Finance (No. 2) Bill 2023 proposes an amendment to the manner in which taxes are collected on the exercise of share options and other rights by employees.
This is an interesting but not surprising amendment that was not mentioned on Budget day by Minister McGrath. For share options exercised on or after 1 January 2024, taxation of a gain realised on the exercise, assignment or release of a right to acquire shares or other assets is moved from self-assessment to the Pay As You Earn (PAYE) system. As a result employers will be responsible for accounting for the income tax, USC and employee PRSI arising as part of the payroll process.
Historically, employees have been responsible for remitting the taxes (Relevant Tax on Share Options) arising on the exercise of share options to Revenue within 30 days of exercise. Employees are also required to file an income tax return as the exercise of share options makes them a chargeable person for self-assessment tax purposes.
There is no mention yet as to whether this obligation will still continue once the changes are implemented. Minister McGrath announced on Budget day that the Government would be launching a public consultation on share-based remuneration in recognition of its increasing importance in rewarding and retaining employees and the continued globalisation of the workforce.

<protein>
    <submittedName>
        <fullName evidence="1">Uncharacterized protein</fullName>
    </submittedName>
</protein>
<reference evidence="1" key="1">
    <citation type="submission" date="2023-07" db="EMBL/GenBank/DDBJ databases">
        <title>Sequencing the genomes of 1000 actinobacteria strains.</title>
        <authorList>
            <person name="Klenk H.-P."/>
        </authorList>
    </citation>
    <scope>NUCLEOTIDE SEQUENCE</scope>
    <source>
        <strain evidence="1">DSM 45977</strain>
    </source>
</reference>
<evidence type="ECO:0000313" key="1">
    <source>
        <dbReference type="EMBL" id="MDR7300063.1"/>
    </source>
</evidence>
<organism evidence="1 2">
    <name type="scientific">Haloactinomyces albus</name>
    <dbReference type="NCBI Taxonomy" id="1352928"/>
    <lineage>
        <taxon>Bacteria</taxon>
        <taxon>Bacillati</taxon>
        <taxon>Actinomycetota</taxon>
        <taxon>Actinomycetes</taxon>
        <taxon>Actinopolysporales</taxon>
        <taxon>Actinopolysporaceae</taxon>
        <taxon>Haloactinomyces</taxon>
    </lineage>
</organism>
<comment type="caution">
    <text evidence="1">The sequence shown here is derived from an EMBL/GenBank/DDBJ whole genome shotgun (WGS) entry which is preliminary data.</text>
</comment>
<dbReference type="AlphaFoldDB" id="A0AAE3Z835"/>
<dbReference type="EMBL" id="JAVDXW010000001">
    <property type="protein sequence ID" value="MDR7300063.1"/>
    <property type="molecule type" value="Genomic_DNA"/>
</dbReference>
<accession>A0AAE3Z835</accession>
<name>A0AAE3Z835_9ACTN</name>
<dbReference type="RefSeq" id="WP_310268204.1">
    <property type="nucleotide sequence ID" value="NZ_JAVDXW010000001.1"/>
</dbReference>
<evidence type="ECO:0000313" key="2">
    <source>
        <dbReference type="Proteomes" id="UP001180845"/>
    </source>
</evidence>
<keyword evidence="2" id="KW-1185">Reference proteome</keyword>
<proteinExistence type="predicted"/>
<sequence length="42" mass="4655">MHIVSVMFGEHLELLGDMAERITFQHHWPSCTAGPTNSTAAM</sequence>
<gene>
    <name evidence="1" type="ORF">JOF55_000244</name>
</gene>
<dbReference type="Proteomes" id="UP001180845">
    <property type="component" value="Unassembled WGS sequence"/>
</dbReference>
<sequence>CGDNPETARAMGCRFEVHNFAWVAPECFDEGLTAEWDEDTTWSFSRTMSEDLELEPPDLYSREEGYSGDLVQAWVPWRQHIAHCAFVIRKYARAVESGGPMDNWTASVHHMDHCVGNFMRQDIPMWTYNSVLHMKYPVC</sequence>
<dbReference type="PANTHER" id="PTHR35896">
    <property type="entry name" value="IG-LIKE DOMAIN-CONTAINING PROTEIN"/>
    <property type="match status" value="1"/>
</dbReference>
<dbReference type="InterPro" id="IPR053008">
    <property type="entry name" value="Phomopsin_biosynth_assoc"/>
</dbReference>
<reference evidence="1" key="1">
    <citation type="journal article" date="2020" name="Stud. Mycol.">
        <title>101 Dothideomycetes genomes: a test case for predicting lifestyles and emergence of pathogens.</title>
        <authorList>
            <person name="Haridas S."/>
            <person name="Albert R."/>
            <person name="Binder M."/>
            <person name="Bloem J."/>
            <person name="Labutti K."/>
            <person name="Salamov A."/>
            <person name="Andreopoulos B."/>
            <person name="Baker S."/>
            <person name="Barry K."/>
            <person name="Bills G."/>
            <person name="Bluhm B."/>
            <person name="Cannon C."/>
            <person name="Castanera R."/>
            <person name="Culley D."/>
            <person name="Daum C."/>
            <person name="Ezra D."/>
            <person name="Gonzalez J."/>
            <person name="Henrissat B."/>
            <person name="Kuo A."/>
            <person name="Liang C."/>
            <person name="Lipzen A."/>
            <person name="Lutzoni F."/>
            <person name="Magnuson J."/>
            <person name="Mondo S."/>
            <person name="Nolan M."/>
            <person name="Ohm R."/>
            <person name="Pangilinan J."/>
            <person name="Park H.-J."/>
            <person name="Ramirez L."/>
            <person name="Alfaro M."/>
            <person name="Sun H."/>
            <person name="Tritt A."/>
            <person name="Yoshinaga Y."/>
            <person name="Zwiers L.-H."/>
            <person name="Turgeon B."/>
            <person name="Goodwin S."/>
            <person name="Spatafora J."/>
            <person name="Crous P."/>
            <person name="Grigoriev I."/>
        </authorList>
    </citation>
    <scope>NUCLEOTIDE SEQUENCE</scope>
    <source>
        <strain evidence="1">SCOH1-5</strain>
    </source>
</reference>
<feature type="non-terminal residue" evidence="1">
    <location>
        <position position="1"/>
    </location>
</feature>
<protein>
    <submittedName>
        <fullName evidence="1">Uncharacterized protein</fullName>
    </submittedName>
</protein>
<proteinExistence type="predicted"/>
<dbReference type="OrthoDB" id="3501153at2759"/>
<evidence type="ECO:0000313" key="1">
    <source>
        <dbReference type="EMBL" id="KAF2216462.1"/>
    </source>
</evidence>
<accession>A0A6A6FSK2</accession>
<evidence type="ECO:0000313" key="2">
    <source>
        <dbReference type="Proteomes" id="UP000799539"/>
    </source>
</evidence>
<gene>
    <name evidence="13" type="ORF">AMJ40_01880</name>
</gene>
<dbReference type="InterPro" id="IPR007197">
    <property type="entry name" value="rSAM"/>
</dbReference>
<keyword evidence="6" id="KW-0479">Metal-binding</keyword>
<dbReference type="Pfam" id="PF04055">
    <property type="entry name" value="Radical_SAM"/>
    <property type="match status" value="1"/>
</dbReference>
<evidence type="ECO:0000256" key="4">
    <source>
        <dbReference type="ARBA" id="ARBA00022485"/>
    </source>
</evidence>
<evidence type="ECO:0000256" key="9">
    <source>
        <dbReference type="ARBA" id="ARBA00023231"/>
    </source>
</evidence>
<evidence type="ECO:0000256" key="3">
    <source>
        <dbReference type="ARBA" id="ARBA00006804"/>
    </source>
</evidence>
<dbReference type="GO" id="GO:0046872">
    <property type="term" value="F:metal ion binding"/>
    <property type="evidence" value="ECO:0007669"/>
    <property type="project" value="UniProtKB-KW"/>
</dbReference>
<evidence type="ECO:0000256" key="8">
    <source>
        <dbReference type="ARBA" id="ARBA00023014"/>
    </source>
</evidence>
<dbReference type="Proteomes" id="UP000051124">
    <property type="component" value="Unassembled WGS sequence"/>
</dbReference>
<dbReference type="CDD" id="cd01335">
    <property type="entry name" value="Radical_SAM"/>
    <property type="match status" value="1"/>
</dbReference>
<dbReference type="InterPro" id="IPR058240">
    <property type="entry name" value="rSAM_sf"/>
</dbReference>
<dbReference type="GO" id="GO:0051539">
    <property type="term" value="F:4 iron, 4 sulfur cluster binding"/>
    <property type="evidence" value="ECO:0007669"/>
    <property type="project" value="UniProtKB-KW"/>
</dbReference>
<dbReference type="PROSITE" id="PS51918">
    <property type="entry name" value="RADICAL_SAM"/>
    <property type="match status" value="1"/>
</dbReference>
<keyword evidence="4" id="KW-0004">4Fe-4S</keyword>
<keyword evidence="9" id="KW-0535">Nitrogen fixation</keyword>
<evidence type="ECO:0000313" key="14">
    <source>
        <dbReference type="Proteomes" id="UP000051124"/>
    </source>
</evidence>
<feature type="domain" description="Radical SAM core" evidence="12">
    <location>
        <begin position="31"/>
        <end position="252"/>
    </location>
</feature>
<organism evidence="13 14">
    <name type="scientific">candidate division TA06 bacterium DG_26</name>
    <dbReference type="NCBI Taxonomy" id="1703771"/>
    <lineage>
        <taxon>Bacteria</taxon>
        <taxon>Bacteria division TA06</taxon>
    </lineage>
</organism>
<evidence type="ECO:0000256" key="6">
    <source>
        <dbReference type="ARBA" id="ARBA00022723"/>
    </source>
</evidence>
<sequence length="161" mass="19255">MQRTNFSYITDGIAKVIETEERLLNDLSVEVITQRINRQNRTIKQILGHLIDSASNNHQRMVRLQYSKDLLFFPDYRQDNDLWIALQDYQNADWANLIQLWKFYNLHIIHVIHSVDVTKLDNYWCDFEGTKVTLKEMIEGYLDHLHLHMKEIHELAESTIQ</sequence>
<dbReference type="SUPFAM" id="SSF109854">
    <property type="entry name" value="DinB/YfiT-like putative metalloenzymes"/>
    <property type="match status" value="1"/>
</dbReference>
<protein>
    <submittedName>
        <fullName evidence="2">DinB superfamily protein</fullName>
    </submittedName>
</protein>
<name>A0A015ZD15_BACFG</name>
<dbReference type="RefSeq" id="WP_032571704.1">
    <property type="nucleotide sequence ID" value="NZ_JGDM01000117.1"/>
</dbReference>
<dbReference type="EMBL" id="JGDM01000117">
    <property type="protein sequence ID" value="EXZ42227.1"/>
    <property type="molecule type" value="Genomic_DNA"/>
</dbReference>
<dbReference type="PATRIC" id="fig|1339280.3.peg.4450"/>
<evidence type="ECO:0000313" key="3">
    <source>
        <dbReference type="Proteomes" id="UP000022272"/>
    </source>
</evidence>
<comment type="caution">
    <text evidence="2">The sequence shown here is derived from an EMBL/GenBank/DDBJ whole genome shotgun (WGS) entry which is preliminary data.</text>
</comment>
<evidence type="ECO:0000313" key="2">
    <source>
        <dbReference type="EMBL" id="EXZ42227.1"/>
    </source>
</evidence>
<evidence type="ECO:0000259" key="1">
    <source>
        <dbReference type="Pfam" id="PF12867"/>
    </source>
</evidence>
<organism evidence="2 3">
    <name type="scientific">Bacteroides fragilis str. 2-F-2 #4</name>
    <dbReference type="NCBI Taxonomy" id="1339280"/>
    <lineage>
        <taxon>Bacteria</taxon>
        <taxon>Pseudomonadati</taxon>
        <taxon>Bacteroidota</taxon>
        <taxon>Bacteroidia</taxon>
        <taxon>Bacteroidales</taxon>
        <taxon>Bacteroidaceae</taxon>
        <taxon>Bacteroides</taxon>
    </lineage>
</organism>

It is worth noting that over the last 12 to 18 months, Revenue have been carrying out focused compliance interventions in this area. They are reviewing data provided by employers in their annual share scheme reporting returns (RSS1) and comparing this to returns filed by employees who have exercised share options.
We understand that to date a significant level of non-compliance has been detected. Non-payment of taxes can arise where an employee is unaware of their obligation to pay tax on the exercise of share options or in circumstances where share options are exercised when an employee is no longer Irish tax-resident and has omitted to pay taxes in respect of the gain attributable to their Irish workdays. We also understand that there have been errors in calculations of gains.
The information gathered by Revenue during this exercise is most likely the catalyst for this change in the collection mechanism. It remains to be seen what further changes may arise following the completion of the public consultation. Another area of focus could be the tax treatment of Restricted Stock Units (RSUs).
Currently RSUs are considered taxable where the individual is tax-resident in Ireland at the time of vest. If the employee is non-resident, with no taxable services in Ireland, then the awards are not taxable.
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If you or your employees have concerns regarding their share scheme reporting obligations for 2023 or any earlier period, please contact our tax department for further information.